Another Gulf Oil Spill Adds Fuel to Movement Against New Offshore Drilling Leases

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Another Gulf Oil Spill Adds Fuel to Movement Against New Offshore Drilling Leases

An aerial view of the oil spilled from a damaged pipeline at a Royal Dutch Shell deepwater production field off the Louisiana coast last week. (Photo courtesy of Ian McDonald and ECOGIG via the On Wings of Care website. To see more photos of the spill, click here.)

Last week a damaged pipeline at a Royal Dutch Shell deepwater production field about 100 miles off the Louisiana coast spilled what's been officially estimated at 90,000 gallons of oil into the Gulf of Mexico before the leak was stopped.

However, On Wings of Care, a nonprofit environmental watchdog group that flew ECOGIG scientist Ian McDonald over the spill, estimated that much more oil was actually released. They noted that the slick covered over 5 square nautical miles, or about 5,000 acres:

Even if the average thickness of the visible oil were a mere 100 micron (0.1 millimeter, vastly smaller than the areas of emulsified oil that stretch across the area), the visible surface oil would represent about 500,000 gallons of oil. We haven't seen images like this since the BP disaster of 2010.

The plane had to stay above 1,000 feet to avoid what was described as a "very uncomfortable smell of oil." Those aboard also spotted a pod of about 50 dolphins swimming near the slick. Watch a video of what they witnessed here:

The spill was first reported Thursday, May 12, after a Shell helicopter reported seeing an oily sheen near four subsea wells. SkyTruth, a West Virginia-based environmental watchdog group,pointed to the accidental nature of the leak's discovery:

That's right: a modern pipeline at a high-tech deepwater development project leaked thousands of gallons of oil, and that leak was accidentally discovered. Not because high-tech telemetry on the pipeline signaled an alarm due to a drop in pressure; not because flow metering detected a difference between what was going in one end of the pipe vs. what was coming out the other. How long would this leak have continued, if not for the sheer luck of having a vigilant pilot happening by?

SkyTruth also raised questions about the slowness and inadequacy of the spill response and cleanup, and blasted the federal government's continuing approvals of drilling permit applications with inadequate spill response plans:

Our government is indulging in a troubling fantasy that is eagerly abetted by the oil industry and pro-drilling politicians, dressing up deepwater offshore drilling as a safe operation so they can continue to rubber-stamp permit applications that contain laughable oil-spill response plans. But as Shell just demonstrated, this emperor has no clothes. When will our government and the global oil industry wake up to this reality and get serious about oil spill response? If the BP/Deepwater Horizon spill wasn't a disaster big and costly enough to provoke a serious overhaul, then what will it take?

This latest spill comes amid a growing movement to halt the issuance of new offshore oil and gas drilling leases. Though the Obama administration recently removed the Atlantic from the list of places where it was considering allowing new oil and gas leasing, the Gulf remains on that list, with up to 10 more lease sales planned over the next five years, as does the Arctic.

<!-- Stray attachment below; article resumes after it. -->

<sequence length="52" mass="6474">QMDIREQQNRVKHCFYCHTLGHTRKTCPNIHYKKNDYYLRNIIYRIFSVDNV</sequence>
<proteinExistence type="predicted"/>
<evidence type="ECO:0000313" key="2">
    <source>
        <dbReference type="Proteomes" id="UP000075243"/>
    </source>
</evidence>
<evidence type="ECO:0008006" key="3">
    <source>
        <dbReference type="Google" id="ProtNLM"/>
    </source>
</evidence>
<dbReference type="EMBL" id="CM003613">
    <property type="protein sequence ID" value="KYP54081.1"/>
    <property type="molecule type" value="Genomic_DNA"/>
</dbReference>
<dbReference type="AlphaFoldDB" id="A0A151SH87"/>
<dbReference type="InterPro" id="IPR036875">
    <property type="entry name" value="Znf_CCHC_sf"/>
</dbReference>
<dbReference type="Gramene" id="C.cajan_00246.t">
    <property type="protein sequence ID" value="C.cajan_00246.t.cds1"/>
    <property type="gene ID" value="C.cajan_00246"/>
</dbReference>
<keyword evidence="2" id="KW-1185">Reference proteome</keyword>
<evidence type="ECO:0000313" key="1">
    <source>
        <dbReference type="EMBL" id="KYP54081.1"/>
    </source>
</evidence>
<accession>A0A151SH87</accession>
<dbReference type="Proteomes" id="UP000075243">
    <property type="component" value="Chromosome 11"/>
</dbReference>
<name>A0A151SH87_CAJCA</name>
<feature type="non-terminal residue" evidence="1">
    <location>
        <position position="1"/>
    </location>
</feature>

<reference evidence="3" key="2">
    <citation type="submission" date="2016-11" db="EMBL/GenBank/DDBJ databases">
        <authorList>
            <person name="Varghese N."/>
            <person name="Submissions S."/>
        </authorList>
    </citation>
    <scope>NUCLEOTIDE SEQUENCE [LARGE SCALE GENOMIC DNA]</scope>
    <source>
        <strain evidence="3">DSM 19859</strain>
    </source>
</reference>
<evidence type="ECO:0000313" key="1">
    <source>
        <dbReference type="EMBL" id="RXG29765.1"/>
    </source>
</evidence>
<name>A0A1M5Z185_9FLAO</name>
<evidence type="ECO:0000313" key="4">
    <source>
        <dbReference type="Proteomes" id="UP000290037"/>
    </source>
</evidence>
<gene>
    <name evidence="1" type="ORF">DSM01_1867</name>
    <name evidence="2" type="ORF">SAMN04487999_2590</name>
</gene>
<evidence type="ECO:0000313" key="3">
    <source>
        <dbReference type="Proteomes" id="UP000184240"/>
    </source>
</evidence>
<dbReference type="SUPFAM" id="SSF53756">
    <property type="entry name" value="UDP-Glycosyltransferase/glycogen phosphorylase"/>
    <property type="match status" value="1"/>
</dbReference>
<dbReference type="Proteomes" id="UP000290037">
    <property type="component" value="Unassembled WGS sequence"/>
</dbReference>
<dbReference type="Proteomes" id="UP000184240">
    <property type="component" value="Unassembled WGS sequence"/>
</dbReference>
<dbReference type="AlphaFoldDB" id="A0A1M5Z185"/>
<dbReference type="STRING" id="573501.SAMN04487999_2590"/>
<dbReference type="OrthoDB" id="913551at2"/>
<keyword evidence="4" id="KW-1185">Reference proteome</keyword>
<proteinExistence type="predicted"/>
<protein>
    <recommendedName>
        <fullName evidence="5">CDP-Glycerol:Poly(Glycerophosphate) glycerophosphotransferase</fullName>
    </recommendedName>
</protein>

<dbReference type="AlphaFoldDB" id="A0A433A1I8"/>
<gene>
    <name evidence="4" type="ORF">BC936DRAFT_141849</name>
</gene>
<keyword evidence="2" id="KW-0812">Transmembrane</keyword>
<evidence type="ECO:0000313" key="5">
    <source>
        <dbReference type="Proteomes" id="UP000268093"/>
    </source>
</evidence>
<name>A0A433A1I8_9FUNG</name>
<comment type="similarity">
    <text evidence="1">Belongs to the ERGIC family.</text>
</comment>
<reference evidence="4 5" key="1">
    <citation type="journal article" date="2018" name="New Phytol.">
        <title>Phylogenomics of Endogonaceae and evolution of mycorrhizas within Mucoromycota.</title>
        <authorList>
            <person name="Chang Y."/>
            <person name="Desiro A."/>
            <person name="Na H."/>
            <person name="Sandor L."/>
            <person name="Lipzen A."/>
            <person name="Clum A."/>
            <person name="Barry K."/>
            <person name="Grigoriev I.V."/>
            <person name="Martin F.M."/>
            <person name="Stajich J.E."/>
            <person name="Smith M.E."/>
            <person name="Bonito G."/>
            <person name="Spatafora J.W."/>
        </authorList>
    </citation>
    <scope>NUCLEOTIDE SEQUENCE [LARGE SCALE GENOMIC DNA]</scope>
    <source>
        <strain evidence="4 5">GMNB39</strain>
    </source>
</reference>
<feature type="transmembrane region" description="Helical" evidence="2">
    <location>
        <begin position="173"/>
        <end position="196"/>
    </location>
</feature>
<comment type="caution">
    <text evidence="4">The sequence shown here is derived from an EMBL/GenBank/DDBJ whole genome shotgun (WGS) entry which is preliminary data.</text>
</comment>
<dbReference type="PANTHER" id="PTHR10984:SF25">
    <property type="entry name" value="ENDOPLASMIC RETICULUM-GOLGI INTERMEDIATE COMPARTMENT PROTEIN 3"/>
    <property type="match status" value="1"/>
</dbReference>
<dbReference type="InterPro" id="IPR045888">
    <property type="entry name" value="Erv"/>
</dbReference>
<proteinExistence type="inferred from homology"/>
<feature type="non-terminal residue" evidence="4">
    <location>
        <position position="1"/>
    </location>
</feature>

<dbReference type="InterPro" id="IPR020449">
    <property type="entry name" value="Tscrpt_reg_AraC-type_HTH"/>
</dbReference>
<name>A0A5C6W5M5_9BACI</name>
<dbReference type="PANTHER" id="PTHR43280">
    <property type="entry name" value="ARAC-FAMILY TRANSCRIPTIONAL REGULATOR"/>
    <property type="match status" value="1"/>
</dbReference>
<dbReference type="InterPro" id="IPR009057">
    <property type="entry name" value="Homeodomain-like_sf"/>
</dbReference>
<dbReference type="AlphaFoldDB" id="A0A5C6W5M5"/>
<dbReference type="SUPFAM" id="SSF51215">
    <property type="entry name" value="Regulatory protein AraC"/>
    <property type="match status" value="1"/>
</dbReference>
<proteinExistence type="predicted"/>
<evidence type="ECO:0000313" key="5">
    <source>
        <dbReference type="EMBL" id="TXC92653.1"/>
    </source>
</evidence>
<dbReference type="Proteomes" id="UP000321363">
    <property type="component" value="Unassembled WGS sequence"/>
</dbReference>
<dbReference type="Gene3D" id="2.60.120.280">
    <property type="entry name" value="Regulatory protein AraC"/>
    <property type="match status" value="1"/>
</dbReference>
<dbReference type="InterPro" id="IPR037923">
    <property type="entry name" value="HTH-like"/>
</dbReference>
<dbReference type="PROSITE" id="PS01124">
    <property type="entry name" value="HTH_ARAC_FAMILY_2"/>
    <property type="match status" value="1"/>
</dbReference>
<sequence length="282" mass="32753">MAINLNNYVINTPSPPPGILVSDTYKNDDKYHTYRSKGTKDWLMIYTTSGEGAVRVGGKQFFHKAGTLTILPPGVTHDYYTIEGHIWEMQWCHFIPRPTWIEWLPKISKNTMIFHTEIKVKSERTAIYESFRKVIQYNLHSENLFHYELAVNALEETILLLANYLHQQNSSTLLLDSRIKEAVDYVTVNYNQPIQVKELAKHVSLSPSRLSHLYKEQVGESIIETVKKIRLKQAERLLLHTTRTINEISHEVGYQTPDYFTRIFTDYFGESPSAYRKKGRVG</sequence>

From May 3 through May 15, there were more than 20 protest actions involving some 30,000 people on six continents as part of an action called "Break Free From Fossil Fuels." They included actions at the world's largest coal port in Australia, a coal ash disposal site in Turkey and an oil refinery in Washington state.

The very day the Shell leak was discovered, a rally to protest new Gulf oil and gas leases was held at a U.S. Bureau of Ocean Energy Management public hearing on leasing held in New Orleans. The agency is collecting public comments on the proposed leasing plan until June 6 and aims to finalize the plan by year's end.

This past Sunday, more than 1,000 people gathered outside the White House and marched to the Lincoln Memorial Reflecting Pool to protest offshore drilling. Among the speakers was Monique Verdin, a resident of southern Louisiana's St. Bernard Parish and a member of the United Houma Nation.

"When the oil tides rolled in, back in 2010, coastal communities across the Gulf witnessed the devastating gambles taken to harvest fossil fuels off our shores and in our waters. We are on the front lines, witnessing the side effects of extreme extraction, ranging from rising sea levels to tainted waters to more violent and unpredictable weather," Verdin said. "That's why we are calling on President Obama to refuse any new leases in his offshore drilling plan and protect the Alaskan Arctic and Gulf South waters, wildlife and ways of life. It is time we break free from fossil fuels and build the just transition to renewable and sustainable solutions."

Sue Sturgis

Sue Sturgis

Sue Sturgis is the Director and regular contributor to the Institute for Southern Study's online magazine, Facing South, with a focus on energy and environmental issues. Sue is the author or co-author of five Institute reports, including Faith in the Gulf (Aug/Sept 2008), Hurricane Katrina and the Guiding Principles on Internal Displacement (January 2008) and Blueprint for Gulf Renewal (Aug/Sept 2007). Sue holds a Masters in Journalism from New York University.

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